Expectations concerning used van specifications keep on rising, according to Ward. While basic requirements are little changed over recent years, used buyers now want at least one side-loading door, while a bulkhead offers protection for the driver and passengers as well as being a security measure to stop easy access from the cab. Ward says air-conditioning has also become essential.
"Those fitted with a tailgate rather than standard rear doors will generally sell at a premium, while glazed rear doors are unpopular because they are seen as a security risk for contents carried in the van."
Colour is also a deciding factor with metallic finishes in subtle colours such as blue, red and silver favoured.
Trade name deletion is essential - if you are selling, simply removing the vinyl stickers, which still leave the outline of your company name, is not enough. "Make sure your remarketing partners can deliver a quality machine-operated polish to finish the job properly, leaving a completely clear and clean panel for the next owner to rebrand," adds Ward.
The recession saw the average price of vans at auction tumble in 2008. This was due to lower demand - in times of economic constraint, businesses will make do with what they already own and operate.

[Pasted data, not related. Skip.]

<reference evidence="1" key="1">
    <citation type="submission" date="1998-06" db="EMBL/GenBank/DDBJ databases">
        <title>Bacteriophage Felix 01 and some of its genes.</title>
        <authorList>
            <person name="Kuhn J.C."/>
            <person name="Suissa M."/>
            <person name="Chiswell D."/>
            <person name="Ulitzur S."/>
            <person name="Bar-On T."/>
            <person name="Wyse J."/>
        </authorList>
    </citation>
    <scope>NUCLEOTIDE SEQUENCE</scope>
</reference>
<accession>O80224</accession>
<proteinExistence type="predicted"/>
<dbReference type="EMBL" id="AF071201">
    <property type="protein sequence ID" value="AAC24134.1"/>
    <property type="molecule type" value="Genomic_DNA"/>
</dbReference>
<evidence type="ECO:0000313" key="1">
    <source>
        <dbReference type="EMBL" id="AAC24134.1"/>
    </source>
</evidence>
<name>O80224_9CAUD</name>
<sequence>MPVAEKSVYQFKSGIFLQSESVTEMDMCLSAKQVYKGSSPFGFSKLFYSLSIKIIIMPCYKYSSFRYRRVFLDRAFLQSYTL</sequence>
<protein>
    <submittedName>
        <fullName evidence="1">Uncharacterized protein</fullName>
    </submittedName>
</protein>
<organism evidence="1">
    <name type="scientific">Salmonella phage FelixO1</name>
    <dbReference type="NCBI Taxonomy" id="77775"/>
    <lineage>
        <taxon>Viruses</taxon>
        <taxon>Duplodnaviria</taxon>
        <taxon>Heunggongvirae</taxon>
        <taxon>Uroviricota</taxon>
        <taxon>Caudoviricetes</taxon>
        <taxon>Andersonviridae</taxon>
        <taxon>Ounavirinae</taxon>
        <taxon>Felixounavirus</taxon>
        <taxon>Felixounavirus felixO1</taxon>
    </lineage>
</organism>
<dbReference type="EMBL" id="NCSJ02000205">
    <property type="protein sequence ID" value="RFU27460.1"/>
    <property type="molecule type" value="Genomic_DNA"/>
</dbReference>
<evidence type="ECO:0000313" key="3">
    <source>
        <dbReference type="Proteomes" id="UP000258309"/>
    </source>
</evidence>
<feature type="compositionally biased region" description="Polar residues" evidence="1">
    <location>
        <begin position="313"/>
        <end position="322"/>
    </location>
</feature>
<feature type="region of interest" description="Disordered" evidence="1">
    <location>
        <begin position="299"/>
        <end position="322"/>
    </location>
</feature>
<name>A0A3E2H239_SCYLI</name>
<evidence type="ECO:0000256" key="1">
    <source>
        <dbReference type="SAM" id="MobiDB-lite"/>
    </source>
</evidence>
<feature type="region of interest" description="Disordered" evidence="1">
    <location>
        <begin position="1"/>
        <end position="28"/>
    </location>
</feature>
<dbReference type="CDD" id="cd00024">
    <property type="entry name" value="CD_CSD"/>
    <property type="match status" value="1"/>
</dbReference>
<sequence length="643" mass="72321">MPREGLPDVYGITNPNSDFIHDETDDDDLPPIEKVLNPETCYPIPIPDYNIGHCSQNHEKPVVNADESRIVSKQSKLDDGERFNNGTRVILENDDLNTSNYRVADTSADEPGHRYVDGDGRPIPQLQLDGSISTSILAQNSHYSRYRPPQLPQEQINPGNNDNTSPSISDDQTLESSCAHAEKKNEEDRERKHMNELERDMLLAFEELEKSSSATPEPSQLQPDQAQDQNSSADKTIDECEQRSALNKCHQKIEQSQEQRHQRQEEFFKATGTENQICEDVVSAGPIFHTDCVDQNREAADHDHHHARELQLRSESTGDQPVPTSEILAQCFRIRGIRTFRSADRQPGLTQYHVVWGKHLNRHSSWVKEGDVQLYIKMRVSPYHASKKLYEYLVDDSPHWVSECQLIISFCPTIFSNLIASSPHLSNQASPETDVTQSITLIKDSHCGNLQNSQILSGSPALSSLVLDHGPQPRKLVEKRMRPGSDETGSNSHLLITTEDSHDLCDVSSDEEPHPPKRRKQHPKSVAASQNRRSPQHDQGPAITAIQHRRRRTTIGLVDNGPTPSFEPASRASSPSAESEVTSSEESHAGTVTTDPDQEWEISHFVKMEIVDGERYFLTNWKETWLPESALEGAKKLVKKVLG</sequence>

Ward says: "Interestingly, there are few signs that average age and mileage have risen significantly - it could be those vehicles have not yet returned to the market."
While volumes of good retail-quality vans remain in short supply, Ward thinks prices will remain firm, with the 10%-plus monthly price increments seen in 2009 remaining.
"Prices are likely to be more steady and more in tune with typical seasonal adjustments than we have seen over the previous 24 months," he says.
With increasing confidence in the small business sector, used van demand is outstripping supply and keeping prices firm. This is set to stay, as there is no indication volumes are going to rise much in 2010, and a third successive year of lower new van sales means fewer used vans available to the market for some time to come.